Richard III

Richard III Study Guide

Richard III generated a great deal of interest both during and after Shakespeare's lifetime. It was published in quarto at least five times after being performed in 1592. Richard Burbage first played Richard the Third and made the "poisonous bunchbacked toad" (1.3.244) into one of the most memorable villains of all time.

Another play, The True Tragedy of Richard III, which was also published around the same time, failed to have as compelling a Richard III. Richard's portrayal as an evil villain lent credence to what historians call the "Tudor Myth." The Tudor dynasty was founded when Henry, Earl of Richmond, defeated Richard III at the Battle of Bosworth Field in 1485. Henry assumed the throne as Henry VII, and was grandfather to Queen Elizabeth I. Having won the throne in battle, it was essential for the Tudor's to discredit older claims. Thus they depicted Richard III, who was the last Yorkist king, in as terrible a light as possible.

It is essential to remember that the Richard portrayed in this play is a fictional character, although one of the most compelling characters ever created. Shakespeare drew on the History of King Richard the Third by Thomas More as his primary source, but chose to heighten and embellish many details. More's version relied on that of Polydor Vergill for information, at the same time focusing on propagating the Tudor Myth. Thus the description of Richard as deformed, having been born with teeth, etc., is highly unlikely and is not born out in any analysis of existing portraits of Richard. Given the political environment, Shakespeare's dramatically enhanced account is actually quite partisan.

Richard III is the fourth part of a tetralogy which starts with Henry VI, Parts 1,2, and 3. The play derives much of its nature from the earlier Richard Duke of York in both the deformation of the Richard's body and the allusions to Machiavellian rule. Niccolo Machiavelli wrote The Prince in 1513 (printed in 1532) in which he explicitly supported the use of torture, lying, cheating, and hypocrisy by princes in order for them to achieve their goals. This appears in Richard III in several scenes, the most notable being when Richard appears with a prayer book in his hand while at the same time coordinating a popular call for his coronation.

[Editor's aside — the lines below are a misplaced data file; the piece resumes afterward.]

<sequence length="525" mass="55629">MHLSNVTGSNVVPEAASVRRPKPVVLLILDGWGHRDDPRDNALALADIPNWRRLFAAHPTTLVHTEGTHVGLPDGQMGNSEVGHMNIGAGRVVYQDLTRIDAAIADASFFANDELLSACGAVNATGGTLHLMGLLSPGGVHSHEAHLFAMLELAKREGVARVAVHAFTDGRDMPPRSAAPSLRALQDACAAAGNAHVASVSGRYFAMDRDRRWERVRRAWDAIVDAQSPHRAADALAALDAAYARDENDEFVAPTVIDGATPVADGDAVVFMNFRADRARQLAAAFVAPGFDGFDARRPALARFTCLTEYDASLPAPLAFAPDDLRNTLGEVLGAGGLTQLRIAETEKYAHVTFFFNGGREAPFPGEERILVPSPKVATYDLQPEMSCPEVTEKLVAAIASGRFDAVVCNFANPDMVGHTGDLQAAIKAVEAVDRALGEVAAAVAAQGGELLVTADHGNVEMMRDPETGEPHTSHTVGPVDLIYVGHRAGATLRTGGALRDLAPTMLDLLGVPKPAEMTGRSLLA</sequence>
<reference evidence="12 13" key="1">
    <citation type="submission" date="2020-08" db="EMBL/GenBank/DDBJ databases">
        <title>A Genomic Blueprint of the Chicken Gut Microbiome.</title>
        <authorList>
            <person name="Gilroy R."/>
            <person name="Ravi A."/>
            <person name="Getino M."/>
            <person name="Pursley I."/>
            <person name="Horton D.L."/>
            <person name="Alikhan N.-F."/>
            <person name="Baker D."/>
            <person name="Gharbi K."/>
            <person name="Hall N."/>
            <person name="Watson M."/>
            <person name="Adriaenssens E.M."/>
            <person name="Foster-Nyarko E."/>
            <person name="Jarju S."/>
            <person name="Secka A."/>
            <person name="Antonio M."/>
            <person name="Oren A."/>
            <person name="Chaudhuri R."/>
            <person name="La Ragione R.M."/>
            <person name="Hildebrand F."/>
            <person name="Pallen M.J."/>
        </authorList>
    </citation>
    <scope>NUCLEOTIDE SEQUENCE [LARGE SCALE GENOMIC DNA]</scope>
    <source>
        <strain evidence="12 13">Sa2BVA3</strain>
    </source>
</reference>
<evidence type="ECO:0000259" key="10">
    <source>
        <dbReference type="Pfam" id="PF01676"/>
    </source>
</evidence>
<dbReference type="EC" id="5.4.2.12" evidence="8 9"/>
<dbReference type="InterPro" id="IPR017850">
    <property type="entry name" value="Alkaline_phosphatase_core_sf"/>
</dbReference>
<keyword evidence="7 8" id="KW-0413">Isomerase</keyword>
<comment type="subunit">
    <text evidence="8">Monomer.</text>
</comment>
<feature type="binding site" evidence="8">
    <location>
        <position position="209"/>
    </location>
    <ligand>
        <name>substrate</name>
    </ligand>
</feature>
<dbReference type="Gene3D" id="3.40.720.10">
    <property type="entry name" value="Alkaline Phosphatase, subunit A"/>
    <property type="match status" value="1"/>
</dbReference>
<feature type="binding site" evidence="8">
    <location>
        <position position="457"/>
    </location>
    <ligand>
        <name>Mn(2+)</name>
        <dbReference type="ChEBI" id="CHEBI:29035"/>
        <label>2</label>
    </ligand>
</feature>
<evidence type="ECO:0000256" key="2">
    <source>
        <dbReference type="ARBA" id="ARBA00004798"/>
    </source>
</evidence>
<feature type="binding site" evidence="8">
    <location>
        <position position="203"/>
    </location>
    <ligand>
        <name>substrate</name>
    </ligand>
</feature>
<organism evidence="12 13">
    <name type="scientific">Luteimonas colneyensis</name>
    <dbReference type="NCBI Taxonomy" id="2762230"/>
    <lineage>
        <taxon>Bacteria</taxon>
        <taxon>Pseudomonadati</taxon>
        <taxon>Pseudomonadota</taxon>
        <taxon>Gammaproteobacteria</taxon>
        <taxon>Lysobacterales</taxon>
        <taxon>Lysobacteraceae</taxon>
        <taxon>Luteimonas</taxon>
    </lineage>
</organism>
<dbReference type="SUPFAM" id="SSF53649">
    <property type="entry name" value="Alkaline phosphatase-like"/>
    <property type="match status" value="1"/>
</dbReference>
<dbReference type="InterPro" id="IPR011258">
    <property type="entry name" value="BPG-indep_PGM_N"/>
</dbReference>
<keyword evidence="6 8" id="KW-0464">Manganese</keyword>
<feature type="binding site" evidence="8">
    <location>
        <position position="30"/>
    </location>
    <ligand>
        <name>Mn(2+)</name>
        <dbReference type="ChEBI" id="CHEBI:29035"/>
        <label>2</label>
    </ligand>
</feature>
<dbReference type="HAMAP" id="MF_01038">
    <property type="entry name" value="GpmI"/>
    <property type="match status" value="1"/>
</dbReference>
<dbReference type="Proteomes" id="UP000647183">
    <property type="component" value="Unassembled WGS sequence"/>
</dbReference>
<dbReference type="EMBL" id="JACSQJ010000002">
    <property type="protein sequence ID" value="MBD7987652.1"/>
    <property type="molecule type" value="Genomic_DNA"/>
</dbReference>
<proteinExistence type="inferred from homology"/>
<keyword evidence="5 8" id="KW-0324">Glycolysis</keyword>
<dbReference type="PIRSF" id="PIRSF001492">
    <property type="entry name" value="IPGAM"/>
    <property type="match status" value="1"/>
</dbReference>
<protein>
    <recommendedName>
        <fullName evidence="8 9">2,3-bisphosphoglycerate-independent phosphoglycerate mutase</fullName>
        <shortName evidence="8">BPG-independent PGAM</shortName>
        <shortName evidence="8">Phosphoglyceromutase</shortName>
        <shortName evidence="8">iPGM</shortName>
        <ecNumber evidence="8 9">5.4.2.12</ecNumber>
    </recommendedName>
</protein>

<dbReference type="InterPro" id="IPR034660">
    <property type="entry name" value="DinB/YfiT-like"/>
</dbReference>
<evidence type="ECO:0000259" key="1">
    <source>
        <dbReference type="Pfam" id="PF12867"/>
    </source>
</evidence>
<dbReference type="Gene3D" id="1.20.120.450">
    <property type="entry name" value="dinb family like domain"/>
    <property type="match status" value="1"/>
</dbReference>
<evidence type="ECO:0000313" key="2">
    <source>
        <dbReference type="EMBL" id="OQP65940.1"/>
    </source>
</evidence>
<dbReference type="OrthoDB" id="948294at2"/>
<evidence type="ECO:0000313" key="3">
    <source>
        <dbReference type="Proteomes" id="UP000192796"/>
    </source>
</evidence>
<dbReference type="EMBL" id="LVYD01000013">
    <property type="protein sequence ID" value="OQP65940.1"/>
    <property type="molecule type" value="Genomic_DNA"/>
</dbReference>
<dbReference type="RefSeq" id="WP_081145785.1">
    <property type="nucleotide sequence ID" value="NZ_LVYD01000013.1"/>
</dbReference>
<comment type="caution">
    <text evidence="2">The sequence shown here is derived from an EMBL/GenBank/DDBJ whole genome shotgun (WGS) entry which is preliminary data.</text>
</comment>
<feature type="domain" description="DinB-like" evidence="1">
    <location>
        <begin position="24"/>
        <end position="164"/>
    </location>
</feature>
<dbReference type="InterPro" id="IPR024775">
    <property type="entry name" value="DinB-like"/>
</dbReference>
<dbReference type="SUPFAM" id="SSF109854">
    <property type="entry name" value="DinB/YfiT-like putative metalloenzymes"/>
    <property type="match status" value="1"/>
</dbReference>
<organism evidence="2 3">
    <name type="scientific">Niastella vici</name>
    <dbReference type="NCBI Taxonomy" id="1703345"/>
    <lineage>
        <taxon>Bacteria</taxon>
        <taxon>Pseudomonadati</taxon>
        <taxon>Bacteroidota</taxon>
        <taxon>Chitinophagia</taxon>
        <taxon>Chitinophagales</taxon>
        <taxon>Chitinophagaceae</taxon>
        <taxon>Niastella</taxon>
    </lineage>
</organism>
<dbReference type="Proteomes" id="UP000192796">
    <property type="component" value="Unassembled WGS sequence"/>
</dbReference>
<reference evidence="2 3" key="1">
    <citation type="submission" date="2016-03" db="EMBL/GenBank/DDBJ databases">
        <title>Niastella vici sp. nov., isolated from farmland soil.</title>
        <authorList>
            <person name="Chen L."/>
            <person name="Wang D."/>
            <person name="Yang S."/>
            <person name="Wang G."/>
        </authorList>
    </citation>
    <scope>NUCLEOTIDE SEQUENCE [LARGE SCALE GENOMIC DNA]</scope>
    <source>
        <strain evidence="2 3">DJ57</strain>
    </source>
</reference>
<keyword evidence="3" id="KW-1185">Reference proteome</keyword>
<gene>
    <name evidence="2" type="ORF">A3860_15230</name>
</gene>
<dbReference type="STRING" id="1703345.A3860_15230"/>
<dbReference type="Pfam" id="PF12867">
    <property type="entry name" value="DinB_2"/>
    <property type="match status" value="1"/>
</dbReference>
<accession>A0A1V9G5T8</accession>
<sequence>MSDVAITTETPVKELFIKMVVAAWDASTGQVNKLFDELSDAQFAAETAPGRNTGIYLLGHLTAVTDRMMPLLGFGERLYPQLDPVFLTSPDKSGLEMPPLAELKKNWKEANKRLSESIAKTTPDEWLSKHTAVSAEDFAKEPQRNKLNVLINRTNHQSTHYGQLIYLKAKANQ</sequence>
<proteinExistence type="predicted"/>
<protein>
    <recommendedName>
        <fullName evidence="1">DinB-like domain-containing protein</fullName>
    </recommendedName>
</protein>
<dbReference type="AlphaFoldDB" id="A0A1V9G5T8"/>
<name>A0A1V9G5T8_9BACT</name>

The use of the machiavel in tragedy is similar to the role of Vice in a morality play. Indeed, Richard is actually a brilliant combination of these two roles, able to be both the machiavel and the humorous Vice. In an audience aside he comments, "Thus like the formal Vice, Iniquity,/ I moralize two meanings in one word" (3.1.82-83). Thus Richard is sometimes funny, othertimes erotic, charming, or terrifying. Shakespeare enforces this split by giving Richard two voices: that of Vice when he speaks in soliloque, and that of the machiavel when he interacts with the other characters. Later he is forced to merge these voices, particularly after assuming the throne.

There are three main explanations of Richard's behavior which are intensified in the play: political, psychological, and metaphysical. Politically Richard is a dictatorial schemer who sets out to destroy his rivals. Psychologically he mixes courage and genius with hate, while metaphysically he is seen to represent the devil. Shakespeare heightens each of these explanations by condensing years of action into simultaneous plots. For example, Richard's courtship of Lady Anne which really occurred in 1472 ends up happening at the same time that Richard plots against his brother Clarence (1478).

Richard III stands out as one of Shakespeare's most extreme plays in its use of theatricality. Each of the speeches indicates that the speakers are keenly self-aware of their roles. The audience quickly realizes that this is because the real play is staged and directed by Richard himself, who states as much in his opening lines: "To entertain these fair well-spoken days, / I am determined to prove a villain / And hate the idle pleasures of these days. / Plots have I laid, inductions dangerous" (1.1.29-32). Richard's plots do indeed prove dangerous, and Shakespeare's play within a play proves to be one of the most memorable ever made.